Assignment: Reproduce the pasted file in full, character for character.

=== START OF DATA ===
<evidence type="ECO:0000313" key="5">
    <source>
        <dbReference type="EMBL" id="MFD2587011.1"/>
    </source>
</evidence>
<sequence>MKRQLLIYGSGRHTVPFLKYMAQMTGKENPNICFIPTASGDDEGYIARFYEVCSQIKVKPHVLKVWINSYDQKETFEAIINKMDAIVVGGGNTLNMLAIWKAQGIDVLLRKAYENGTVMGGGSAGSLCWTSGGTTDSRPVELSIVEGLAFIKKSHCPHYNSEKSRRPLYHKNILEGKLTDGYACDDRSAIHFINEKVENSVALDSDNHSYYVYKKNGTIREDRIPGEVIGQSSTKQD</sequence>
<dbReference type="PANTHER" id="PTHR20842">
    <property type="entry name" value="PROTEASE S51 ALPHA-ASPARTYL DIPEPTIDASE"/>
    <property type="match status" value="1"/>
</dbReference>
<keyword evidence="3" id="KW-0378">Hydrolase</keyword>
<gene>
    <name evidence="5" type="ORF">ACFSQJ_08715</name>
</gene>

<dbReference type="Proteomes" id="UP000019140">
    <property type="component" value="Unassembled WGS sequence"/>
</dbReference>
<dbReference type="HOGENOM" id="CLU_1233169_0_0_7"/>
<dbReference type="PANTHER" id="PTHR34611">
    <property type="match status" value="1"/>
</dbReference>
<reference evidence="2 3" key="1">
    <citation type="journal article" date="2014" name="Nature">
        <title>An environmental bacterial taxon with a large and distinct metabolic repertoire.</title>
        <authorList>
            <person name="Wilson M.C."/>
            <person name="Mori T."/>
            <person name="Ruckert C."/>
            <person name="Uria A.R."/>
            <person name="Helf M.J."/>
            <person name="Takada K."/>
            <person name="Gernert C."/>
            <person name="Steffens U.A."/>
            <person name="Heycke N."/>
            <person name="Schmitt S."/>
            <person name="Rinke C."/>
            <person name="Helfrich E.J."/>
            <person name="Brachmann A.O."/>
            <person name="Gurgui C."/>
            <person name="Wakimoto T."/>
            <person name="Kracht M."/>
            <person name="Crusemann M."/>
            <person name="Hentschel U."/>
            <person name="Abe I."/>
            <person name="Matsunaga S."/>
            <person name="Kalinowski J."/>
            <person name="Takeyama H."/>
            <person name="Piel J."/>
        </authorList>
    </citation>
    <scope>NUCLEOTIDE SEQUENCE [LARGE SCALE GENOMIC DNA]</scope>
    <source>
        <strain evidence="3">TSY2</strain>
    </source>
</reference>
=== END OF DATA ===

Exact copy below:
<evidence type="ECO:0000313" key="5">
    <source>
        <dbReference type="EMBL" id="MFD2587011.1"/>
    </source>
</evidence>
<sequence>MKRQLLIYGSGRHTVPFLKYMAQMTGKENPNICFIPTASGDDEGYIARFYEVCSQIKVKPHVLKVWINSYDQKETFEAIINKMDAIVVGGGNTLNMLAIWKAQGIDVLLRKAYENGTVMGGGSAGSLCWTSGGTTDSRPVELSIVEGLAFIKKSHCPHYNSEKSRRPLYHKNILEGKLTDGYACDDRSAIHFINEKVENSVALDSDNHSYYVYKKNGTIREDRIPGEVIGQSSTKQD</sequence>
<dbReference type="PANTHER" id="PTHR20842">
    <property type="entry name" value="PROTEASE S51 ALPHA-ASPARTYL DIPEPTIDASE"/>
    <property type="match status" value="1"/>
</dbReference>
<keyword evidence="3" id="KW-0378">Hydrolase</keyword>
<gene>
    <name evidence="5" type="ORF">ACFSQJ_08715</name>
</gene>

<dbReference type="Proteomes" id="UP000019140">
    <property type="component" value="Unassembled WGS sequence"/>
</dbReference>
<dbReference type="HOGENOM" id="CLU_1233169_0_0_7"/>
<dbReference type="PANTHER" id="PTHR34611">
    <property type="match status" value="1"/>
</dbReference>
<reference evidence="2 3" key="1">
    <citation type="journal article" date="2014" name="Nature">
        <title>An environmental bacterial taxon with a large and distinct metabolic repertoire.</title>
        <authorList>
            <person name="Wilson M.C."/>
            <person name="Mori T."/>
            <person name="Ruckert C."/>
            <person name="Uria A.R."/>
            <person name="Helf M.J."/>
            <person name="Takada K."/>
            <person name="Gernert C."/>
            <person name="Steffens U.A."/>
            <person name="Heycke N."/>
            <person name="Schmitt S."/>
            <person name="Rinke C."/>
            <person name="Helfrich E.J."/>
            <person name="Brachmann A.O."/>
            <person name="Gurgui C."/>
            <person name="Wakimoto T."/>
            <person name="Kracht M."/>
            <person name="Crusemann M."/>
            <person name="Hentschel U."/>
            <person name="Abe I."/>
            <person name="Matsunaga S."/>
            <person name="Kalinowski J."/>
            <person name="Takeyama H."/>
            <person name="Piel J."/>
        </authorList>
    </citation>
    <scope>NUCLEOTIDE SEQUENCE [LARGE SCALE GENOMIC DNA]</scope>
    <source>
        <strain evidence="3">TSY2</strain>
    </source>
</reference>